Alaska Employers Pay More for Health Insurance Than Any Other


The average cost of providing health insurance to US workers varies considerably between states. A survey of more than 10,000 small to mid-sized employers finds that those in Alaska pay more per employee than any other state in the nation.

The 2011 United Benefits Advisors Health Plan Survey was conducted between October 4, 2010 and June 3, 2011. About 16,000 health insurance plans were evaluated. The average cost per worker in the state of Alaska was $11,926 per year, significantly above the national average of $8,688 per employee per year.

According to eHealthInsurance Services Inc., a leading online source of health insurance for both individuals and small business, some of the larger insurers in the state of Alaska include Premera (Blue Cross Blue Shield of Alaska), Celtic, Aetna, and ODS Alaska.

After Alaska, the next most expensive states in the nation for employer-sponsored insurance were New York ($11,308), Massachusetts ($11,004), Connecticut ($11,000) and New Jersey ($10,642).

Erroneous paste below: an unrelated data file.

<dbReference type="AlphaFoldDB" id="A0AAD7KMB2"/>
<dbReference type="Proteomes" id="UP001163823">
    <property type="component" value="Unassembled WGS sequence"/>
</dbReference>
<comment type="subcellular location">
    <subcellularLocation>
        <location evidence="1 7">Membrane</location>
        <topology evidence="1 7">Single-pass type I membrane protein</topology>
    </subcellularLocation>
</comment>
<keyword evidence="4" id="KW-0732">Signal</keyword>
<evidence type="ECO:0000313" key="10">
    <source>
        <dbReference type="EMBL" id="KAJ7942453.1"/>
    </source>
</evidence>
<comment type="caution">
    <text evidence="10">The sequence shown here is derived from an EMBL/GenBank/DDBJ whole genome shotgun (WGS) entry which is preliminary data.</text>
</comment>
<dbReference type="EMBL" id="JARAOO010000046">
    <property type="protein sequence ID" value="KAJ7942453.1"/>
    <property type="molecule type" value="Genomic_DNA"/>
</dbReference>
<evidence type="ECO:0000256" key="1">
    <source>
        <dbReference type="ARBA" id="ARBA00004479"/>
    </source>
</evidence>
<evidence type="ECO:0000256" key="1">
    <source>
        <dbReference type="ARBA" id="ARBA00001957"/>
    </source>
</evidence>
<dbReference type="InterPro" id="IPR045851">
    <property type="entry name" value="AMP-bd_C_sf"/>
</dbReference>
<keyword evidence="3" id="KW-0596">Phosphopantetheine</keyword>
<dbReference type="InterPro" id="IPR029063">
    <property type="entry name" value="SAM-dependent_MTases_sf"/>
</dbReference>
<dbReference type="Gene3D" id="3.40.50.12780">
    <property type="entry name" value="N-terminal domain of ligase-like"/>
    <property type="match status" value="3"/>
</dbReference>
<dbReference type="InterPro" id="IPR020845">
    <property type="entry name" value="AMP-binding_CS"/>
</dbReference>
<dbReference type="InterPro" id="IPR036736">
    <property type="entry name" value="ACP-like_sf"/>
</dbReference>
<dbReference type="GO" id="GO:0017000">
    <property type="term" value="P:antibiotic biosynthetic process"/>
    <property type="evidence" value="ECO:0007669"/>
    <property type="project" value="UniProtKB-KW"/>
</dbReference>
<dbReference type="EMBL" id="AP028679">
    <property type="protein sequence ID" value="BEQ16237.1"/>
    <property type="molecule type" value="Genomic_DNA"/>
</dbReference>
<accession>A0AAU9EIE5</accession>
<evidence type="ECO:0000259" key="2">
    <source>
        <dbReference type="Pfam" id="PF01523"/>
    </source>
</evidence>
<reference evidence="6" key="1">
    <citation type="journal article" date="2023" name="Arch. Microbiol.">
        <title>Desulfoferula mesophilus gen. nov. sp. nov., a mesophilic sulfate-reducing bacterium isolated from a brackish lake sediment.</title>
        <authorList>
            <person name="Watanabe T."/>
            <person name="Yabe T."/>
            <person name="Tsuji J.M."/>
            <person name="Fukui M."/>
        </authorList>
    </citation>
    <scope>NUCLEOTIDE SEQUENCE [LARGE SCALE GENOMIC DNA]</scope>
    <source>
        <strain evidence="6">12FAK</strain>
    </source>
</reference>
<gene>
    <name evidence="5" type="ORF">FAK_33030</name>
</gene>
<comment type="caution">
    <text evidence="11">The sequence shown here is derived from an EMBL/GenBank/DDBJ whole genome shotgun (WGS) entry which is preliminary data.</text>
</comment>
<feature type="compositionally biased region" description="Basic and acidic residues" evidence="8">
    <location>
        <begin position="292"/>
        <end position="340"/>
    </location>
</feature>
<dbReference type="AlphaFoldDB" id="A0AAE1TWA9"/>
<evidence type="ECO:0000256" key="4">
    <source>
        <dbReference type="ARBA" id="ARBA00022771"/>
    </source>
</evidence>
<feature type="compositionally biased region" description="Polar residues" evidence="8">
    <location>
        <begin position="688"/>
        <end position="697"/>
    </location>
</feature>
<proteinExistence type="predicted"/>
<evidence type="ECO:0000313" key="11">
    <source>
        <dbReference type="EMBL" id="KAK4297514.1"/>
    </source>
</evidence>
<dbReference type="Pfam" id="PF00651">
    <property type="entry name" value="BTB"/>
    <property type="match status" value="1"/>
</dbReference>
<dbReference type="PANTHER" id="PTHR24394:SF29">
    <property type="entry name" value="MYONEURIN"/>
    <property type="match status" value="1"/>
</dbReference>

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On the lower end of the health-insurance spectrum, Mississippi employers paid the lowest cost per employee at $6,282, followed by Arkansas ($6,741), Kentucky ($6,801), Idaho ($7,029) and Arizona ($7,119).

A more detailed report will be issued by United Benefits Advisors on November 1st, but the reasons for the high cost of insurance in Alaska may be due to the type of insurance provided. Most employees across the board were enrolled in preferred provider organization (PPO) plans, which offer the employee greater flexibility and choice in health care providers, but at a greater cost.

Other factors in higher health care costs include increased spending on medical care, increases in prices charged by hospitals and doctors and a growing use of expensive new drugs and technologies.

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When costs for health benefits increase, many business may choose to drop coverage for employees, forcing the workers to seek outside insurance companies for health insurance. Earlier this year, McKinsey and Company predicted that 30% of US employers are likely to discontinue offering health insurance benefits by 2014 when the new health care reform law takes full effect.

The Alaska Comprehensive Health Insurance Association (ACHIA) has been set up to provide residents health insurance to those who are unable to obtain individual health insurance. For more information, customers can call 1-888-290-0616 or visit